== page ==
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Clean Energy Focus: Wind Power

Clean Energy Focus: Wind Power

Clean Energy Focus:

Wind power

Wind is generated by movement of air from an area of high pressure to an area of low pressure. The sun heats the earth’s surface unevenly, and when hot air rises, cooler air moves in to replace it.

Wind has been used for centuries as a source of power. Sailors harnessed the power of the wind in their ships’ sails, and farmers used to use windmills to grind up grains and to pump water.

Today, the familiar sight of wind turbines reflects how we are increasingly using wind to generate electricity. Over the past 10 years, 25% more wind turbines have been installed to generate energy.

How does it work?

Most wind energy is generated by turbines that can be as tall as a 20-storey building. They have three 60-metre-long blades. When the wind turns the blades, this turns a shaft which is connected to a generator that produces electricity. Around 40% of the wind energy in Europe is generated in the UK.

The biggest industrial wind turbines generate enough electricity in the course of a year to power around 600 homes. Wind farms can have hundreds of these turbines lined up in known windy locations. Smaller domestic turbines can be stationed in a back yard to produce enough electricity for a home or a business.

Wind Energy

Domestic wind turbines

There are two types of domestic wind turbine:

Pole mounted: These are free-standing turbines which are situated in an exposed location.

Building mounted: These are smaller turbines which are mounted on masts and installed on the roof of homes where there is enough wind to generate power.

The benefits of having a domestic turbine

It will cut your electricity bills

Wind doesn’t cost anything, so once you’ve paid for the initial installation of the turbine, your electricity bills will be reduced.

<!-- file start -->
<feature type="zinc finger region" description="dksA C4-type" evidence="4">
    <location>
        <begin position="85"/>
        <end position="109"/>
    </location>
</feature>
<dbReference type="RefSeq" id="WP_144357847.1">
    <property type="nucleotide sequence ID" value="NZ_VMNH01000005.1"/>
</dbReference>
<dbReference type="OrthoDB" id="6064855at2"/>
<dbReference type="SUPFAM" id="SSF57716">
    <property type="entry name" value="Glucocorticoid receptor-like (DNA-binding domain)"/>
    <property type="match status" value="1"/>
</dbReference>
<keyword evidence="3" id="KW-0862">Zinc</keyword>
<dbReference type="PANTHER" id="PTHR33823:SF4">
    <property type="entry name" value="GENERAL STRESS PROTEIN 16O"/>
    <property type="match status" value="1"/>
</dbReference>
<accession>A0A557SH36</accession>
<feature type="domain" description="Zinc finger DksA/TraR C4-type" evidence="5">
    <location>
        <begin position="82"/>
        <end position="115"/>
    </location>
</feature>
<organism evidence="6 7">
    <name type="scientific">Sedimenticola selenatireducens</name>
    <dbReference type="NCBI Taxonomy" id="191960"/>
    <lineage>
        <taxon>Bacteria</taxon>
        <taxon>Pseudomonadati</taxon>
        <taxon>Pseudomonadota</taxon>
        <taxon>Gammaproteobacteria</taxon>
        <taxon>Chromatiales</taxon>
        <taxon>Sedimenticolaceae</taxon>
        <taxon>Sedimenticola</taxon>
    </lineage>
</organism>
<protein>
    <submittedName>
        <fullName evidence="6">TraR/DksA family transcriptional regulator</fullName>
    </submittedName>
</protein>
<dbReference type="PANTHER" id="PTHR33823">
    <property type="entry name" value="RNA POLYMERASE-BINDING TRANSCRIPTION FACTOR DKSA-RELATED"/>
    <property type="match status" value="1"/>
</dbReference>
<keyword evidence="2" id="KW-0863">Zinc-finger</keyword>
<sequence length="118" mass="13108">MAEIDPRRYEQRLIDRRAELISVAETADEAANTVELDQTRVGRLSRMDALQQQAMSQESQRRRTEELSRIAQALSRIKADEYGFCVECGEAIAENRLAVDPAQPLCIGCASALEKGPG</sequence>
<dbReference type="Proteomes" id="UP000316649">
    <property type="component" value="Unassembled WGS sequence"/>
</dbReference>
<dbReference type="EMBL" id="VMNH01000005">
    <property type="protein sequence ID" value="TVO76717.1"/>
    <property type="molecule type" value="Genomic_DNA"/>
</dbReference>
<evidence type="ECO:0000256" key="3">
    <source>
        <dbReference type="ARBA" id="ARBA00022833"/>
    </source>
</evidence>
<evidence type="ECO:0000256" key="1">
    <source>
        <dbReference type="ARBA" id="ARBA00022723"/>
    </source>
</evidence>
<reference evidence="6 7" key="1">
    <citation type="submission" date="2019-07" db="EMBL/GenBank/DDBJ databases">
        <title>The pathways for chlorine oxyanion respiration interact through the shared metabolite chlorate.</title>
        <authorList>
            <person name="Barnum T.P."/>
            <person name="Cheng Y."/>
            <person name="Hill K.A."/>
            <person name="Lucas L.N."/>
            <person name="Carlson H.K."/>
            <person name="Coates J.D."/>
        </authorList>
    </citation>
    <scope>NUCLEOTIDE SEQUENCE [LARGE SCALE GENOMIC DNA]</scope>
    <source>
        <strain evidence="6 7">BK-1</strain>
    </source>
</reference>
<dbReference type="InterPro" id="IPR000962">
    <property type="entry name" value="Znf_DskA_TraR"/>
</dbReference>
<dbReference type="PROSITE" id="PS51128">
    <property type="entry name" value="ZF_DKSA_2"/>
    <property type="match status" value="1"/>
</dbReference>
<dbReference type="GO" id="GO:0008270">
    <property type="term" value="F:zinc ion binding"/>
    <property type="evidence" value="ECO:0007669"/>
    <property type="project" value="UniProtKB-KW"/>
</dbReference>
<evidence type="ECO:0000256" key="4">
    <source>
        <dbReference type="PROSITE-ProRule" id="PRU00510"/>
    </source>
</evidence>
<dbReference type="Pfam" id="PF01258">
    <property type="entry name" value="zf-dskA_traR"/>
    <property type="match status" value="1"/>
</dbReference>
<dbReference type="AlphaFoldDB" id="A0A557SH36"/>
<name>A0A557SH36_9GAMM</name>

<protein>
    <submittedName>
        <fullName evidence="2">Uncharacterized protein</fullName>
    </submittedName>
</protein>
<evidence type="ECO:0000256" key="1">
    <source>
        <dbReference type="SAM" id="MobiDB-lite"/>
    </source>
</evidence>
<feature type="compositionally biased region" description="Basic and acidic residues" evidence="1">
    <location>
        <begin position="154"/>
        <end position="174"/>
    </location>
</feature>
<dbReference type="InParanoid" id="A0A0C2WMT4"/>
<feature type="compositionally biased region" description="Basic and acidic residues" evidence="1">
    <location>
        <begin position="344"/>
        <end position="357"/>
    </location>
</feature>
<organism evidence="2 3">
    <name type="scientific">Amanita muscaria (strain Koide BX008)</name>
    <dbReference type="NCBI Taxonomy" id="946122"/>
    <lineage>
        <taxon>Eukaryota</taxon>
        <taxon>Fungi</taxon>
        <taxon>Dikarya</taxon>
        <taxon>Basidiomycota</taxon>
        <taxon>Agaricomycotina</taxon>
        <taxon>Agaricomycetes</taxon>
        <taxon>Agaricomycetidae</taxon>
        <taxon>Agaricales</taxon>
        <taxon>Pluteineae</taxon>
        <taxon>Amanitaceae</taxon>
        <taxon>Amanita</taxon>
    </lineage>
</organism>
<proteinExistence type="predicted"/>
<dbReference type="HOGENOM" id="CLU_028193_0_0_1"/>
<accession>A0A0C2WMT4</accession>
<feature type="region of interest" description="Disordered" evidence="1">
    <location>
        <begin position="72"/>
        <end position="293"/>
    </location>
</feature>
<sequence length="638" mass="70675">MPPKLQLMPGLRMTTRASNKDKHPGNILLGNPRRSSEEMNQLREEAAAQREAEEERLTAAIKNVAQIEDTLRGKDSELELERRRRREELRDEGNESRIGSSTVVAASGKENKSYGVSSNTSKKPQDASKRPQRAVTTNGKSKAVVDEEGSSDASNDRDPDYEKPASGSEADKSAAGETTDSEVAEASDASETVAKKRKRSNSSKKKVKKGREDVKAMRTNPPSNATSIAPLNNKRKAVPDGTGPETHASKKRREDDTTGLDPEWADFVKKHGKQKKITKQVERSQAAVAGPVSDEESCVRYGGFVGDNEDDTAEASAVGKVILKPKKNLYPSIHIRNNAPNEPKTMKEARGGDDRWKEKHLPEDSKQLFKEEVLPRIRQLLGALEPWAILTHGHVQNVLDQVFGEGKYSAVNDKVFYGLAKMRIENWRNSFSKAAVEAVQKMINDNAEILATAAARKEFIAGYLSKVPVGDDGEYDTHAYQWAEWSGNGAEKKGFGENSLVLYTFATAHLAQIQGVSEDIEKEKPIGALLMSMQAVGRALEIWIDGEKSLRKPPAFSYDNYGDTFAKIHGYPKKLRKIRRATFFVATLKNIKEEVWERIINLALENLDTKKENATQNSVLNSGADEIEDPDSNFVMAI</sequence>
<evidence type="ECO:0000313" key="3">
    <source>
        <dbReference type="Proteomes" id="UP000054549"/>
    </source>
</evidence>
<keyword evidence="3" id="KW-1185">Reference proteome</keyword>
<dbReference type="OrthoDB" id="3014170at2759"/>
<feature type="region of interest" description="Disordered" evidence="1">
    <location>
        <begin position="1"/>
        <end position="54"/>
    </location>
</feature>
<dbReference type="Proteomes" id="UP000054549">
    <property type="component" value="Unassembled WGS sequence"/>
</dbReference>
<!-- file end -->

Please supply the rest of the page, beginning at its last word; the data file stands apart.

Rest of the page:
You can get paid for the electricity you generate.

You can export the energy you don’t use to the national grid and get paid for it.

You can cut your carbon footprint

Wind energy is green, renewable energy that doesn't release any harmful carbon dioxide or other pollutants.

You can store electricity for calmer days

If your home isn't connected to the national grid you can store any excess electricity in batteries and use it when there is no wind.

How much does a wind turbine cost?

The cost of a wind turbine depends on the size of it and the mounting method. Building-mounted turbines cost less to install than pole-mounted ones, but they are generally less efficient.

  • a roof-mounted wind turbine system can cost up to £3,000
  • a pole-mounted system costs between £9,900 and £19,000

Wind turbine maintenance

Maintenance checks are needed every few years, and they will generally cost £100 to £200 per year depending on the turbine size. A wind turbine should last more than 20 years if it’s well-maintained, but systems that aren’t connected to the national grid will have batteries that need replacing roughly every 6-10 years, and you will have to consider the costs of fuel and maintenance for a back-up generator.

Wind Turbines

The future of wind energy

Wind is a clean, renewable energy that creates no air or water pollution. Wind costs nothing, and advances in technology are slowly but surely making wind turbines cheaper.

Of course, there are always going to be disadvantages. People generally complain that wind turbines are a blot on the landscape and they can be noisy. The blades can kill birds, but in comparison with cars and power lines, they don’t kill many. And of course, the wind is not guaranteed. On a calm day, negligible amounts of energy will be generated.

However, the wind energy industry continues to grow. Global efforts to tackle climate change have seen huge investments being made in renewable energy, including wind energy.

China now installs more wind turbines than the EU and now is a world leader with its efforts to combat the effects of using fossil fuels to produce energy.

Experts predict that by 2050, around 1/3 of the world’s electricity will be generated by wind power.

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